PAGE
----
With his parents gone, Vitale assumed more responsibility. He stopped fighting with his older sister, Danielle, and went to her cheerleading competitions. He got a job as a cashier at Publix. If the baby of the family could stay strong, so could everyone else.
“He had to become a man a lot sooner,” said his half-brother, Keith Conley.
But he needed help.
• • •
Degen had known Vitale and his mom for years. He heard her cheers from the stands, too.
So when he found out about Conley’s cancer, he texted Vitale every day, telling him to stay strong, to keep his head up.
“I was just constantly being a motivator,” Degen said. “I know he looked up to me. I took him under my wing.”
Degen’s mom made French toast and bacon and popcorn chicken for the Vitale family, and the rivals grew closer. Degen was at school when he heard that Vitale’s mom was dead. He stepped outside, called Vitale and told him he loved him.
“He was crying right with me when everything went on,” Vitale said.
After spotting his mom at all of his games, Vitale didn’t know how he’d handle seeing her empty spot in the bleachers. He wanted to quit. Then he saw Degen and the whole team at his mother’s funeral and reception.
“Once I saw Eric, I just broke down,” Degen said. “That’s my friend.”
Vitale vowed to get back on the field again.
• • •
Vitale is still adjusting to life without his fishing buddy and best friend. He and his sister moved in with their Uncle Mike and Aunt JoAnn in Hudson, 3 miles from the school. The home is cleaner and quieter, with a dog and four people instead of 11 relatives, but the rules are stricter. Curfews are tighter. Grade checks are every other day.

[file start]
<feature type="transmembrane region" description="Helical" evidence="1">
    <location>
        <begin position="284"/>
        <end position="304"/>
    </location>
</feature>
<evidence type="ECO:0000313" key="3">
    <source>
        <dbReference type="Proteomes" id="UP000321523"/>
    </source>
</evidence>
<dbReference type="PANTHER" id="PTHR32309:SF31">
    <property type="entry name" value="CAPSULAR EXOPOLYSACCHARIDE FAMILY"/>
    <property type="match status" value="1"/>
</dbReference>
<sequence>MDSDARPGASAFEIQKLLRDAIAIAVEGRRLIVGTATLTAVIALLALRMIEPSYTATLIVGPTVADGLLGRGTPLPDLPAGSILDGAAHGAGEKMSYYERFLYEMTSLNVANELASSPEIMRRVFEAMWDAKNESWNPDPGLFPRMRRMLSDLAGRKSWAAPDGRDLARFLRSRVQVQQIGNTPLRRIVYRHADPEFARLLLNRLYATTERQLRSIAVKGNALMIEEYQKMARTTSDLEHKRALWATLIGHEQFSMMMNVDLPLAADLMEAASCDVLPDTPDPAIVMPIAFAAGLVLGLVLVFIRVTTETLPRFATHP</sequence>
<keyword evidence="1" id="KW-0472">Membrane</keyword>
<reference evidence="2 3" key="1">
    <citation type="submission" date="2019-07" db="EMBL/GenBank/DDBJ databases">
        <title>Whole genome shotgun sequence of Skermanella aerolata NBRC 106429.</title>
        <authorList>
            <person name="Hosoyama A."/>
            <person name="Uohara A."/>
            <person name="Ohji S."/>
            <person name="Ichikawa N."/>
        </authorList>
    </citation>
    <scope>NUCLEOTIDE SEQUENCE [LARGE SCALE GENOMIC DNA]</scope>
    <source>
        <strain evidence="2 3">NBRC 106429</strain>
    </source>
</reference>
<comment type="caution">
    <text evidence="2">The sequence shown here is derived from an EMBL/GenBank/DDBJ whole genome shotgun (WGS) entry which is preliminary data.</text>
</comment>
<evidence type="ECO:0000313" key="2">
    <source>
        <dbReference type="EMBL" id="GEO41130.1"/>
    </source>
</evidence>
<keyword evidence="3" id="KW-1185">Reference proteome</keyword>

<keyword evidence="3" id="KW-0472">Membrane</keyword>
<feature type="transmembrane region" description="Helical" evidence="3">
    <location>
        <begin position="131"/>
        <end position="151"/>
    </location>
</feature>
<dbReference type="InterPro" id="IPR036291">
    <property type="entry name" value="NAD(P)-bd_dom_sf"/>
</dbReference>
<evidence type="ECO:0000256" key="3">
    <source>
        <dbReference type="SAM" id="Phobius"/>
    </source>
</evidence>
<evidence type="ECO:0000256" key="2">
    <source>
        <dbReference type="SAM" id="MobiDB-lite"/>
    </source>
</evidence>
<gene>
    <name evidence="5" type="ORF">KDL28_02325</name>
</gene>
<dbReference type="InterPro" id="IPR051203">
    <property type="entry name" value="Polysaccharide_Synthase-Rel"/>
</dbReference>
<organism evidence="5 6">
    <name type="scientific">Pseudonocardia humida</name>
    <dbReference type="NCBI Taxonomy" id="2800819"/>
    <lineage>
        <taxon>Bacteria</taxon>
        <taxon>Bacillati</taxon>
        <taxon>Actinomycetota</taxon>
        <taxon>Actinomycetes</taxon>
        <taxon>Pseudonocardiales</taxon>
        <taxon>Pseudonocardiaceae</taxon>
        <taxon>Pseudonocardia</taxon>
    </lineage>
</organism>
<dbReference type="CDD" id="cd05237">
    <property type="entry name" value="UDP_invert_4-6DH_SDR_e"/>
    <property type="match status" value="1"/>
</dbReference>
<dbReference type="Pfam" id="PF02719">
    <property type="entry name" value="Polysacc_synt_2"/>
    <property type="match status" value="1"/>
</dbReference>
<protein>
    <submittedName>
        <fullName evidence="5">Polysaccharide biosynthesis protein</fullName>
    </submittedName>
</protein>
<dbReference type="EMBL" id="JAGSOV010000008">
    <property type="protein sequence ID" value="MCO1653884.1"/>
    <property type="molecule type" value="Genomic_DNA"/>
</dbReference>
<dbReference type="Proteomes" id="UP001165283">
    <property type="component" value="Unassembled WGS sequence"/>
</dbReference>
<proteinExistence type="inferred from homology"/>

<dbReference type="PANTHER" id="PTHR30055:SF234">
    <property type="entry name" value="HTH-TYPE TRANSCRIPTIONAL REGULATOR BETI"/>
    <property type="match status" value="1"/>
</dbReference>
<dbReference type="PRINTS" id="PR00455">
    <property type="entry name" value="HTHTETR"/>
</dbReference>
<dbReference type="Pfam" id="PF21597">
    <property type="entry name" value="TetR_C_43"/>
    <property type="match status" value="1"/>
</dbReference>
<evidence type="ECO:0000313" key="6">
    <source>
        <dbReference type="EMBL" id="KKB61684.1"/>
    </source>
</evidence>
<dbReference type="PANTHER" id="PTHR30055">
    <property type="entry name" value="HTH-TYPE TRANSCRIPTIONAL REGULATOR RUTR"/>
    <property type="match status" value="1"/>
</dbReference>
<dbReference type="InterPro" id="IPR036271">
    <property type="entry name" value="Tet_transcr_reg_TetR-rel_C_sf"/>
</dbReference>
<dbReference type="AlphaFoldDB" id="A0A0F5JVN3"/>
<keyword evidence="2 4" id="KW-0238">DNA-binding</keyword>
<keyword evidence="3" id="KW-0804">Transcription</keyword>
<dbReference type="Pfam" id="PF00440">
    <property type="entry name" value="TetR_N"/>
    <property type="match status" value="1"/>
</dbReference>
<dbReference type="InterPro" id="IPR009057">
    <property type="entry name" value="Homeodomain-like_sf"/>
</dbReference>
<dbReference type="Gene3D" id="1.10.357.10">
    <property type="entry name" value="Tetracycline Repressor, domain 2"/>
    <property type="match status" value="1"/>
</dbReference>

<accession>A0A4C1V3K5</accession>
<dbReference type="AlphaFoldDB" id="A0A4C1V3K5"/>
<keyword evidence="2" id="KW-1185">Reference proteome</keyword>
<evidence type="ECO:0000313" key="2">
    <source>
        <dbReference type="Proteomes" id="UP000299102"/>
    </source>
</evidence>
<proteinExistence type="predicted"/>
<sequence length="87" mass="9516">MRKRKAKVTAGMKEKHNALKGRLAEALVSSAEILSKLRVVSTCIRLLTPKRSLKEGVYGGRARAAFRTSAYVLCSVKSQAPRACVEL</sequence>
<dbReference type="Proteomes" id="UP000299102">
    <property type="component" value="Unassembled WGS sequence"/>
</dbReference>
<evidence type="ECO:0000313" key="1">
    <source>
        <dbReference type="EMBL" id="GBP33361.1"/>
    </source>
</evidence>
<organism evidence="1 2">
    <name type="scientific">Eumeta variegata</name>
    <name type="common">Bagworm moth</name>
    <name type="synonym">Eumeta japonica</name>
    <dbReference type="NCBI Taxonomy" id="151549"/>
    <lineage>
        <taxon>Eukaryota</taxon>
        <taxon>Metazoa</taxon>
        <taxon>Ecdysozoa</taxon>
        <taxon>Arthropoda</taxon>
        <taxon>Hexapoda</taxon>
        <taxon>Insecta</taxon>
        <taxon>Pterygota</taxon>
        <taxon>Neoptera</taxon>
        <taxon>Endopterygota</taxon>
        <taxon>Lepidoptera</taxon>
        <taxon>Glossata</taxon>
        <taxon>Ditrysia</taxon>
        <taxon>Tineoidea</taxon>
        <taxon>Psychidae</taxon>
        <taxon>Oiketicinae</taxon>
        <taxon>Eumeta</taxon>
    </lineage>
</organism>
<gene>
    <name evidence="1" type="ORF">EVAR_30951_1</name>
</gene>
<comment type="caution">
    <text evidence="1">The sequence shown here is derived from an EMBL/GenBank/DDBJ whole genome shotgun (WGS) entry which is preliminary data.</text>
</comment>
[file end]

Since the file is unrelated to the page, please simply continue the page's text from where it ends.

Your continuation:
“It’s very difficult for two children, 16 and 17, to start over and have nothing,” JoAnn Trancucci said. “They’re still grieving.”
After completing only four passes last fall, Vitale earned another shot at the starting job in the offseason. Fivay tinkered with Degen at receiver, letting Vitale take snaps at quarterback during 7-on-7 summer games.
Degen challenged him to take the position, and Vitale started last month’s preseason game against Sunlake. He completed his first pass but broke his throwing hand on his second attempt. He kept playing, staying loose with Degen on the sideline, until doctors shrouded his hand with a Fivay-blue cast the next day.
“I’m devastated for him,” Degen said.
Vitale was distraught, but didn’t break down. He went to practices and doled out advice to Degen. He recreated the Falcons on Madden and bragged on Facebook about the 99-yard touchdown pass his avatar threw to Degen.
“I think breaking his hand might have been the end of the world last year,” Fivay coach Chris Taylor said. “This year it’s just another setback for him, which he’s able to overcome.”
Though his bones are still mending, doctors removed the cast last week. Vitale returned to practice the next day, fighting in Fivay’s scorching stadium for the starting job he thought he had finally won. He warmed up with Degen and asked his teammate how his throwing motion looked.
And when the starting offense took the field, Vitale dropped to one knee with his helmet in hand, in front of an empty set of bleachers, ready to get back in the game.
Matt Baker can be reached at email@example.com